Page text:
An Online Collaborative “Shadow Curriculum”

Animation of machine that converts questions into curriculum

Students want to know so many things – “how come we drink liquids in many colors, but urine is always yellowish?”, “Is it possible to tame a lion and turn it into a vegetarian?”, “How come we don’t feel we are growing up?”, and “If you go on a diet, where does the fat go?”. We have developed a way to unleash the power of students’ interest in the science class by incorporating their own questions into teaching.

Just like a “shadow government” which are alternative policies developed by parties not in office. Our collaborative online “shadow curriculum” reflects the interests of those who have no voice in deciding what the formal curriculum should include, although they are the ones who are most influenced by it. By incorporating students’ interests into the curriculum, it allows teachers to find out what their students want to know about the topics they have to teach, and helps them decide what information and activities they can use to bridge students’ interests and national requirements.

Project Members

Hani Swirski, Ph.D. Student

Hani Swirski, Ph.D. Student

Galit Hagay, Ph.D.

Galit Hagay, Ph.D.

Ayelet Baram-Tsabari, Assistant Professor

Ayelet Baram-Tsabari, Associate Professor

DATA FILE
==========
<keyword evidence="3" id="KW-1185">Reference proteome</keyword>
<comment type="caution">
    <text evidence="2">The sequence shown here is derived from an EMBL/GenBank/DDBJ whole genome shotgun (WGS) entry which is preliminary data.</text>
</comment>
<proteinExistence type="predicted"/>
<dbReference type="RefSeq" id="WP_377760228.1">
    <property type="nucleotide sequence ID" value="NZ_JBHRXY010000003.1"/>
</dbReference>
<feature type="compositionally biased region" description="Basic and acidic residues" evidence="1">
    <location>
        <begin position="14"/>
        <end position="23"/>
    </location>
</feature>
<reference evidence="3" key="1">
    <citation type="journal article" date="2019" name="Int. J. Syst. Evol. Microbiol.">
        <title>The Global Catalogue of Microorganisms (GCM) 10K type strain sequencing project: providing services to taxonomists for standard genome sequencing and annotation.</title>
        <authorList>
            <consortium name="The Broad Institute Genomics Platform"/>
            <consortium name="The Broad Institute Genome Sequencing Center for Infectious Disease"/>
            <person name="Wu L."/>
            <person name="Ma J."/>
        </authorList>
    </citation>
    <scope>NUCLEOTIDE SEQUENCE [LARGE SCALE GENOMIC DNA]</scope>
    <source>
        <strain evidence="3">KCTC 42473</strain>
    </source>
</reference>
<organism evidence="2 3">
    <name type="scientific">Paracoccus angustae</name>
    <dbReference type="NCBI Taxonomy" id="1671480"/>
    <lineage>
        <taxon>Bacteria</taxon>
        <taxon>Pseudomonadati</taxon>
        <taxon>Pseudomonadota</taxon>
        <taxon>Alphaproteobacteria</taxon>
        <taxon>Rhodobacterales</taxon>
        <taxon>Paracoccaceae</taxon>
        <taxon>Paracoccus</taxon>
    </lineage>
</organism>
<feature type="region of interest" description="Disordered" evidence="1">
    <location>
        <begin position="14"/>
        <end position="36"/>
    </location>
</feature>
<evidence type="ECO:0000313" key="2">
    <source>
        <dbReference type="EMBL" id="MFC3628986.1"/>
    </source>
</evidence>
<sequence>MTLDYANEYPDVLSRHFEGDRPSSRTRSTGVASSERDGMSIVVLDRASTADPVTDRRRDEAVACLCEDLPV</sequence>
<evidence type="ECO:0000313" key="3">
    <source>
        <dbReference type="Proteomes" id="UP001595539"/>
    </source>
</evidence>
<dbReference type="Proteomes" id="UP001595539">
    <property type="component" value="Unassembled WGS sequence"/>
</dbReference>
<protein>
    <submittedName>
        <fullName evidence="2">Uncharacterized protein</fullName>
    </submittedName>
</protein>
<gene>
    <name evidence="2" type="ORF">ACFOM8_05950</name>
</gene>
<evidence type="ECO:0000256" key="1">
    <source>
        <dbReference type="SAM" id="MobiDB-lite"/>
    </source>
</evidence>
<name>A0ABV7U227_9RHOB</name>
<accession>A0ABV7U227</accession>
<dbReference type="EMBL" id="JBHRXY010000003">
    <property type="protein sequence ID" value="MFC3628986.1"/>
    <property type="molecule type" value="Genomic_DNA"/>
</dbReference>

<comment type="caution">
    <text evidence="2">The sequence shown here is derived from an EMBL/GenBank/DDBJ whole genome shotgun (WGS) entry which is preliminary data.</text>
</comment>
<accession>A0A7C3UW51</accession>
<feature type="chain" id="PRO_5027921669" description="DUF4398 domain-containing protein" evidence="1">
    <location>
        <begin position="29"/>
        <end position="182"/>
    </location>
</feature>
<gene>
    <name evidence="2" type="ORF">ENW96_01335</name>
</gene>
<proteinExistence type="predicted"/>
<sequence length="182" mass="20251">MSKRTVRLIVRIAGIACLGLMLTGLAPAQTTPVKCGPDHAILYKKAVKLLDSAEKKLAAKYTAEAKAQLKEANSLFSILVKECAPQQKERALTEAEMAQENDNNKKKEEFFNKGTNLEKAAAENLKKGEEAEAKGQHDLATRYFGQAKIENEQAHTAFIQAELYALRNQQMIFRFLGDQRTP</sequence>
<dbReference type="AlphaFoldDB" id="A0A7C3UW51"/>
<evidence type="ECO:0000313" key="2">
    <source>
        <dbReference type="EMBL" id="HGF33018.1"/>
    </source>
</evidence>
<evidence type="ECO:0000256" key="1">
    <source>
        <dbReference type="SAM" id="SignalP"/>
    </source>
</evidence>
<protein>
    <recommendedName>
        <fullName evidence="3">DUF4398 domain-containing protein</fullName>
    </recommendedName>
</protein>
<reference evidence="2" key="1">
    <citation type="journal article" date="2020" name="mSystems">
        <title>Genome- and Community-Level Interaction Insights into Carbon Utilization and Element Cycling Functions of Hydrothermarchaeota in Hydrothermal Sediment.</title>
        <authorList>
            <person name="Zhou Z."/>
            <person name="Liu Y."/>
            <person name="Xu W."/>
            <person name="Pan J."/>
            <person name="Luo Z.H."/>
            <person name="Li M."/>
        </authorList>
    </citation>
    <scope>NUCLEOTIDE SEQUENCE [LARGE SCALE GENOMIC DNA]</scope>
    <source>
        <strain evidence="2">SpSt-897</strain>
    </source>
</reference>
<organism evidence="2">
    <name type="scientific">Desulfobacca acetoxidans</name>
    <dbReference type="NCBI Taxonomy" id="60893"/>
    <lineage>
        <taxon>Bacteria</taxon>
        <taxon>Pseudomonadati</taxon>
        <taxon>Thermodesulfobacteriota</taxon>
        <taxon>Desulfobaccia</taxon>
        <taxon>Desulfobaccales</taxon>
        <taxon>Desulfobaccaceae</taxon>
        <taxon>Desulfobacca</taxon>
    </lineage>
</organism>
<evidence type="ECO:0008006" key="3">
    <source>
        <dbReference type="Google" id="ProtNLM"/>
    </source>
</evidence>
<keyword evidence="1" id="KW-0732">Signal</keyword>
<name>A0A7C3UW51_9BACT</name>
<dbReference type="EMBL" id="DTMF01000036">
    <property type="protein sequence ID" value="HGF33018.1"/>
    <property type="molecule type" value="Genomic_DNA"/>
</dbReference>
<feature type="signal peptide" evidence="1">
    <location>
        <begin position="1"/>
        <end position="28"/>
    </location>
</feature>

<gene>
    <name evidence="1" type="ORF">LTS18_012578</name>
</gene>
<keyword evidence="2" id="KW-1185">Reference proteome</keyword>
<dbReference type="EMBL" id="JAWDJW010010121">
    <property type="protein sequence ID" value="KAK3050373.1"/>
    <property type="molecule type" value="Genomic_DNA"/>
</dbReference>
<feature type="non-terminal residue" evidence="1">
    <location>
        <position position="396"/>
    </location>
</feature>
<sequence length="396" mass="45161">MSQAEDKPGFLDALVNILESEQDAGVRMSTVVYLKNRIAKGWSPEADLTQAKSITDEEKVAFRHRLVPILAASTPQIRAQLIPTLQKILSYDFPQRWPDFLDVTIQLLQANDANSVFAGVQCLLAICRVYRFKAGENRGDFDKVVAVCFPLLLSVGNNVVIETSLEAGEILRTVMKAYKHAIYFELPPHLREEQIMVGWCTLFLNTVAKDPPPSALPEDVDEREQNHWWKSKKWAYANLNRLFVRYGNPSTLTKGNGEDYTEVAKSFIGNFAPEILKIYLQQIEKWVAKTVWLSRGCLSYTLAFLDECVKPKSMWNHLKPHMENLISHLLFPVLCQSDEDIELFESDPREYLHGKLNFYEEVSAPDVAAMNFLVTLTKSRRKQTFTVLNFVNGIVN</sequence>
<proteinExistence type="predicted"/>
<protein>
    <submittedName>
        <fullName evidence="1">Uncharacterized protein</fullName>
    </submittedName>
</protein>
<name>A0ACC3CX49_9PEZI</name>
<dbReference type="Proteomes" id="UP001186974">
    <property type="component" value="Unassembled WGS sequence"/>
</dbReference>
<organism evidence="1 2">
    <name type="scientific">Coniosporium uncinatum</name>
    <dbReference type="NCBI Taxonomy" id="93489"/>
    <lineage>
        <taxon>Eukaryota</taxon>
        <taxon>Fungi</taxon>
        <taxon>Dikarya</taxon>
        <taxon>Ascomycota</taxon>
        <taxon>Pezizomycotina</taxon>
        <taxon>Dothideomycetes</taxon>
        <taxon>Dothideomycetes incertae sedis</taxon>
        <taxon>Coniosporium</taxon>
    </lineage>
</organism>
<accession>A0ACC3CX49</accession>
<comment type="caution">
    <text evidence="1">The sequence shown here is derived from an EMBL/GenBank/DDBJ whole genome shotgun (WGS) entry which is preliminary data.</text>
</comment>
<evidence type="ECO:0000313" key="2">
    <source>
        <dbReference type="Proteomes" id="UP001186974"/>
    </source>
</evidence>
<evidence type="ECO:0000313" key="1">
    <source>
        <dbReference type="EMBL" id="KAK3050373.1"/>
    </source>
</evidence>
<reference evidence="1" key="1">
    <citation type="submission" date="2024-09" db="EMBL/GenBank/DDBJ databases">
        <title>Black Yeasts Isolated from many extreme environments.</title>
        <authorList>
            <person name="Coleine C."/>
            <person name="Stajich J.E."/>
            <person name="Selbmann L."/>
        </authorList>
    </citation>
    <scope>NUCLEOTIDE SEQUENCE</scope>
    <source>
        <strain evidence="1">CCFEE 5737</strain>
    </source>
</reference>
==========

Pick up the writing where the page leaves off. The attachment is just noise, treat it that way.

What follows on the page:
Relevant Publications

Hagay, G., and Baram-Tsabari, A. (2015).
A strategy for incorporating students’ interests into the high-school biology classroom.
Journal of Research in Science Teaching 52(7), 949–978.
Abstract    PDF

Swirski, H. and Baram-Tsabari, A. (2015).
“Will a Black Hole Eventually Swallow Earth”? Fifth Grades’ interest in Questions from Textbook, Open Educational Resource and Other Students’ Questions.
Interdisciplinary Journal of E-Learning and Learning 11, 313 – 327.

Swirski, H. and Baram-Tsabari, A. (2014).
An online learning environment as a tool for fifth graders to bridge the gap between the science curriculum and student questions.
Presented as a talk at the 9th annual Chais Conference on Instructional Technologies Research Learning in the Technological Era.
Raanana, Israel (11-12 Feb). [Best Student Paper Award].
PDF     ppt

Baram-Tsabari, A. (2014).
Does a whale have a bellybutton?
A talk at the TEDx Weizmann Institute (URL)


Hagay, G., Peleg, R., Laslo, E. and Baram-Tsabari, A. (2013).
Nature or Nurture? A lesson incorporating students’ interests in a high-school biology class.
Journal of Biological Education 47(2), 117-122.
Abstract     PDF

Hagay, G., Baram-Tsabari, A. and Peleg, R. (2012). 
The co-authored curriculum: high school teachers’ reasons for including students’ extra-curricular interests in their teaching.
International Journal of Science and Mathematics Education 11(2), 407-431.
Abstract    PDF

Hagay, G., Baram-Tsabari, A., Ametller, J., Cakmakci, G., Lopes, B., Moreira, A., and Pedrosa-de-Jesus, H. (2012).
The Generalizability of Students’ Interests in Biology Across Gender, Country and Religion.
Research in Science Education 43(3), 895-919.
Abstract   PDF

Hagay, G. and Baram-Tsabari, A. (2012).
Including students’ voices as engagement with curriculum: Perspectives from a secondary biology course.
Canadian Journal of Science, Mathematics and Technology Education 12(2), 160-177.
Abstract    PDF

Hagay, G. and Baram-Tsabari, A. (2011).
A Shadow Curriculum: Incorporating students’ interests into the formal biology curriculum.
Research in Science Education 41(5), 611-634.
Abstract    PDF